When the final words faded into the sunset—"Topanga Canyon freaks, you won't see me around no more..."—my stepfather remarked, "I knew Topanga Canyon way back when it was still Topanga Canyon."
The Neil Young parody was both written and performed by a relatively young singer-songwriter named Tony Scheuren. He'd been in the band Chamaeleon Church in the late sixties, along with Kyle Garrahan, Chevy Chase (yes, that Chevy Chase), and Ted Myers, and he'd been part of the final lineup of Ultimate Spinach. By late 1973 he'd joined the cast of National Lampoon's Lemmings, working alongside John Belushi, Chevy Chase, Rhonda Coullet, Nate Herman, Bob Hoban, and Zal Yanovsky. (This is not the cast that appeared on either the album or the videotape, by the way.) None of his compositions appear to have been featured in the show, however, which seems amazing to me, as he was one of the most gifted song-parodists of all time.
As Johnny Cash he mused about the true unsung heroes of the world—receptionists, locksmiths, and reupholsterers—and all black men who polish brass spitoons.
'Cause without invisible menders
And deep-fried donut tenders
Our country wouldn't stand a chance of getting by.
As James Taylor he looked forward to the coming of his methadone maintenance man; as Cat Stevens he mused over his S&M lover; and as the Grateful Dead he celebrated that "cocaine express mainline". Both music and lyrics were dead on. It's instructive, perhaps, to compare his work to others in the field—his Johnny Cash parody to Neil Innes' for example, or his James Taylor to Christopher Guest's and Sean Kelly's. In each case Scheuren is truer to the original, and cuts closer to the bone in his takeoff. Only Philip Pope comes as close musically, and maybe Liam Lynch lyrically, though that last is a tough call.
One Tony Scheuren parody I've never found a copy of is his Bob Dylan "Hurricane Carter" parody, celebrating the exploits of Patty Hearst. Ted Myers wrote about it in a piece I can no longer find, except as quoted by a Scheuren fan on YouTube:
Tony and I drifted apart for a number of years when I moved out to California in April of 1969. I didn't see him again until around 1977 when he was in Los Angeles working for the touring company of National Lampoon's show, Lemmings. He showed me his new songs, and we even did some recording together when he was in LA. But what really impressed me were these parody tapes Tony had made for the National Lampoon's radio show. They were brilliant: perfect vocal impersonations of people like Dylan, James Taylor and Neil Young. What's more, the songs they sang were completely original, new songs, with rippingly funny, satirical lyrics, and in the exact style of that artist. For instance, there was a Dylan send-up called 'Queen Of the S.L.A.,' chronicling the exploits of Patty Hearst in the style of Dylan's Hurricane Carter song, or there was a biting James Taylor parody called 'Methadone Maintenance Man' where he would nod out before the song was over.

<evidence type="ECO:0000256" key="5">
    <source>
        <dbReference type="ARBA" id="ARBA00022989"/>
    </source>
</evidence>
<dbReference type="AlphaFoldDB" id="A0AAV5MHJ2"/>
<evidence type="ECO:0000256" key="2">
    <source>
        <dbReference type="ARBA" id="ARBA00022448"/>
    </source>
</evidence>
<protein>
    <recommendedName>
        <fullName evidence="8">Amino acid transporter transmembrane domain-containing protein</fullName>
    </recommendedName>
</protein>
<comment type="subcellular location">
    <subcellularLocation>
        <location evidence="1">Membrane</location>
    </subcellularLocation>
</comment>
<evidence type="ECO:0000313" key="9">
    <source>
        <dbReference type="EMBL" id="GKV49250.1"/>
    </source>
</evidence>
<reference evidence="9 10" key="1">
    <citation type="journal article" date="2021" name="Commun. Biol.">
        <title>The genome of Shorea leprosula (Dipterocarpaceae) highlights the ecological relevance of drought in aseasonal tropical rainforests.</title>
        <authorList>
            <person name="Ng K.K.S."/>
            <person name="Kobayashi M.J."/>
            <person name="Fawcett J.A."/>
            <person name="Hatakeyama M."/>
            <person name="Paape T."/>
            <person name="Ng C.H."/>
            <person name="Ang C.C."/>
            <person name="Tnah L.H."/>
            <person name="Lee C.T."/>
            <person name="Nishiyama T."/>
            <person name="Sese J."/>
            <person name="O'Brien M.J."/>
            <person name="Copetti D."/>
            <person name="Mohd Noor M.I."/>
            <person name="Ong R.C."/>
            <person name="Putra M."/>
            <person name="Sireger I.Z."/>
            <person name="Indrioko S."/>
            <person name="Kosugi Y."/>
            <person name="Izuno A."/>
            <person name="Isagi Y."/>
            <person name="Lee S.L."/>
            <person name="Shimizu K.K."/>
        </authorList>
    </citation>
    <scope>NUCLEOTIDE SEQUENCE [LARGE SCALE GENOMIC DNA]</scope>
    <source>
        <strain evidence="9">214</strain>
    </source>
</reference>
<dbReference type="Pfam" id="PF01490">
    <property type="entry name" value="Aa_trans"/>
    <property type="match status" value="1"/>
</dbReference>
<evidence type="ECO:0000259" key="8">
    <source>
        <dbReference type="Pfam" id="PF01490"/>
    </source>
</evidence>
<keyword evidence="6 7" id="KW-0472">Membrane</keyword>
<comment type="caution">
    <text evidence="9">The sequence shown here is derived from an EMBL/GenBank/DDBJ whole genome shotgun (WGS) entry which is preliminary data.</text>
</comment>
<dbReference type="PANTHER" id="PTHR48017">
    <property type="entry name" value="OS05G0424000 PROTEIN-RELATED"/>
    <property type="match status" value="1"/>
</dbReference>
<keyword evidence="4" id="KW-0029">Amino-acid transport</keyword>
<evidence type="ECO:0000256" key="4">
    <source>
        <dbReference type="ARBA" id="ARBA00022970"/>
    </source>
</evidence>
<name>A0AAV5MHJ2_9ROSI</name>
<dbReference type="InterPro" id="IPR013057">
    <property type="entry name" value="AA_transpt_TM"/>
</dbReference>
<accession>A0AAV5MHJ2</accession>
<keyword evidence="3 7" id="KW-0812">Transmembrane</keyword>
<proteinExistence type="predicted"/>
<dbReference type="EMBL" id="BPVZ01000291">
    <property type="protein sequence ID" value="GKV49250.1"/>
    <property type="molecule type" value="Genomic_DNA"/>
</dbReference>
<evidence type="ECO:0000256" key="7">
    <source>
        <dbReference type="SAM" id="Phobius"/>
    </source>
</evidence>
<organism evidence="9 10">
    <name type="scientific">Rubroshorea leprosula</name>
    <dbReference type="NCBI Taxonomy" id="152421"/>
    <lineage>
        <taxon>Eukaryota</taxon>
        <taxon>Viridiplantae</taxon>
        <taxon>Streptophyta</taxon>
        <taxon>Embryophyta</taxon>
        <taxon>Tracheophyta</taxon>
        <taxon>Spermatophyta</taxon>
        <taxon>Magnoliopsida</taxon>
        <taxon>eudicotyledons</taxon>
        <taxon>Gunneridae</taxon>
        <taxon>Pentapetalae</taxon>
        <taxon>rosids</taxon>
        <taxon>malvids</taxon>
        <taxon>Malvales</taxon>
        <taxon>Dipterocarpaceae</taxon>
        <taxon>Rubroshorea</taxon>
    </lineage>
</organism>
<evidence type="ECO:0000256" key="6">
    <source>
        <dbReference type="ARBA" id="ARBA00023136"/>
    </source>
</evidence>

For whatever reason Tony Scheuren's work has been neglected since his untimely death on Halloween, sixteen years ago. I wish I could have let him know how much I personally enjoyed his work, but he might not have appreciated it. I read somewhere (probably that same Ted Myers piece I can't find) that he regarded his parodies as throwaways, something to pass the time while working on more serious stuff. Maybe so—but it's a rare talent nonetheless.
His family has released an album of his solo (serious) work on Wham! records in 2003, which appears to be still available. When I wrote to Beacon Agency (which represents him) a while back, I was informed that an album of his parodies is in the works, and I personally am looking forward to it. For the moment, however, it is possible to enjoy his James Taylor and Neil Young parodies, courtesy of uploaders at YouTube. They should appear below this paragraph, always assuming I managed to embed them correctly.